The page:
From ranchers in the West to forest managers in the East, private landowners are voluntarily conserving habitat for wildlife, helping species rebound and recover. One such success highlighted in this new magazine from the Natural Resources Conservation Service is happening in the Appalachians with the Golden-winged Warbler.
Accountability: Outcomes Improve Conservation Efforts
Karli Rogers aims her radio-telemetry antenna towards a marked bird in a regenerating forest. The biologist is following the beeps as she makes her way through the dense understory. There she finds a young golden-winged warbler being fed by an adult, a sign of progress, showing habitat restoration is working.
Working Lands for Wildife (WLFW) uses science to measure the biological benefits of habitat improvements. The golden-winged warbler is one of the target species of WLFW, and NRCS has been working with biologists to measure the bird’s response to sustainable forestry practices, such as harvesting mature timber, controlling invasive plants and using prescribed fire.
This is the largest assessment of its kind for measuring the bird’s response to targeted habitat management. So far, biologists are noticing many species of imperiled songbirds on lands managed with these NRCS conservation practices. They’ve estimated three golden- winged warbler male territories for approximately every 50 acres of well-managed forest. Managed sites provide habitat for more than 120 bird species, and more than a third of those – like the golden-winged warbler – are suffering significant population declines.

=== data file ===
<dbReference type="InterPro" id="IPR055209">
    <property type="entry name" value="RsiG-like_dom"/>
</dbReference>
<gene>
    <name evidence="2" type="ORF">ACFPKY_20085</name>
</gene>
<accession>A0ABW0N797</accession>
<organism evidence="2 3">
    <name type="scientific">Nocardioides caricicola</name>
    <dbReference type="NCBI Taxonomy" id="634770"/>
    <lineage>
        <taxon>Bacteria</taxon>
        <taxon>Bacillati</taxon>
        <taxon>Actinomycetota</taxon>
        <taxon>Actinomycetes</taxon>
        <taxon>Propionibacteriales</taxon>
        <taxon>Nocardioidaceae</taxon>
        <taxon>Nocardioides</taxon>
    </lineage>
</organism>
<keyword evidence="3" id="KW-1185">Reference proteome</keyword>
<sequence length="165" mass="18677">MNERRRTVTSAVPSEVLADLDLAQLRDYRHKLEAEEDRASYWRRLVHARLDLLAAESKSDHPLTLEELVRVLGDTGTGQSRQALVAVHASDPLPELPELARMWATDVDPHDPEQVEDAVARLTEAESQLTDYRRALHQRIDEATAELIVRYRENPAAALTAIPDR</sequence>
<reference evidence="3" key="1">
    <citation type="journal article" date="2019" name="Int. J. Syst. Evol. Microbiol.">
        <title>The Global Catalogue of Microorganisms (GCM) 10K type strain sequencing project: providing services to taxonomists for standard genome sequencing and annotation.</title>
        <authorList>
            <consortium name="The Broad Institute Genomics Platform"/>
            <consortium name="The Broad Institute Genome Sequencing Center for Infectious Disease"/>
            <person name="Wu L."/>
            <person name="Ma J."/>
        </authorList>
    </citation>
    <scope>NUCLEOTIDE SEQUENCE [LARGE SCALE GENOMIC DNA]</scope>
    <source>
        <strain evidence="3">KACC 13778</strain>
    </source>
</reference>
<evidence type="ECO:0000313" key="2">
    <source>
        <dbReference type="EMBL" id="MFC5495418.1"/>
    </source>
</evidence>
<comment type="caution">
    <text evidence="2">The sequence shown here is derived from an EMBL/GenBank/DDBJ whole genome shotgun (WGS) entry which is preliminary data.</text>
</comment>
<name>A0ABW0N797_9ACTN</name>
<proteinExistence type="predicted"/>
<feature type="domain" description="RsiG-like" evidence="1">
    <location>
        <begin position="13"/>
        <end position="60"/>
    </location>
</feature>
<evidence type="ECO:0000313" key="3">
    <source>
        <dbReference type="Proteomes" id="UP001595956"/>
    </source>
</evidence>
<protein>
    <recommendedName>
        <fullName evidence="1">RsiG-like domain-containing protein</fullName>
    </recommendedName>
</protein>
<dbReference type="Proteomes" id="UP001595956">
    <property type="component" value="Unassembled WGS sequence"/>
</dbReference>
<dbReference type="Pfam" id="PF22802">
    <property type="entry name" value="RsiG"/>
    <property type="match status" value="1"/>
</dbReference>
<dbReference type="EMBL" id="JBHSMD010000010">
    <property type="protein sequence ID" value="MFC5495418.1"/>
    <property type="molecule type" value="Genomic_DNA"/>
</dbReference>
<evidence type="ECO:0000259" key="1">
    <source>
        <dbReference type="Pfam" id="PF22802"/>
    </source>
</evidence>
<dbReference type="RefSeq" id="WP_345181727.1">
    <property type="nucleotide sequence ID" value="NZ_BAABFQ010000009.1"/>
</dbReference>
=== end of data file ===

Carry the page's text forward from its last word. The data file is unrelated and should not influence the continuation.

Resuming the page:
NRCS and partners have already collected four years of data and plan to continue this effort. It’s not just scientists who want to know how plants and wildlife are responding, producers do as well. NRCS and conservation partners will continue assessing outcomes of conservation to quantify success and best guide future efforts.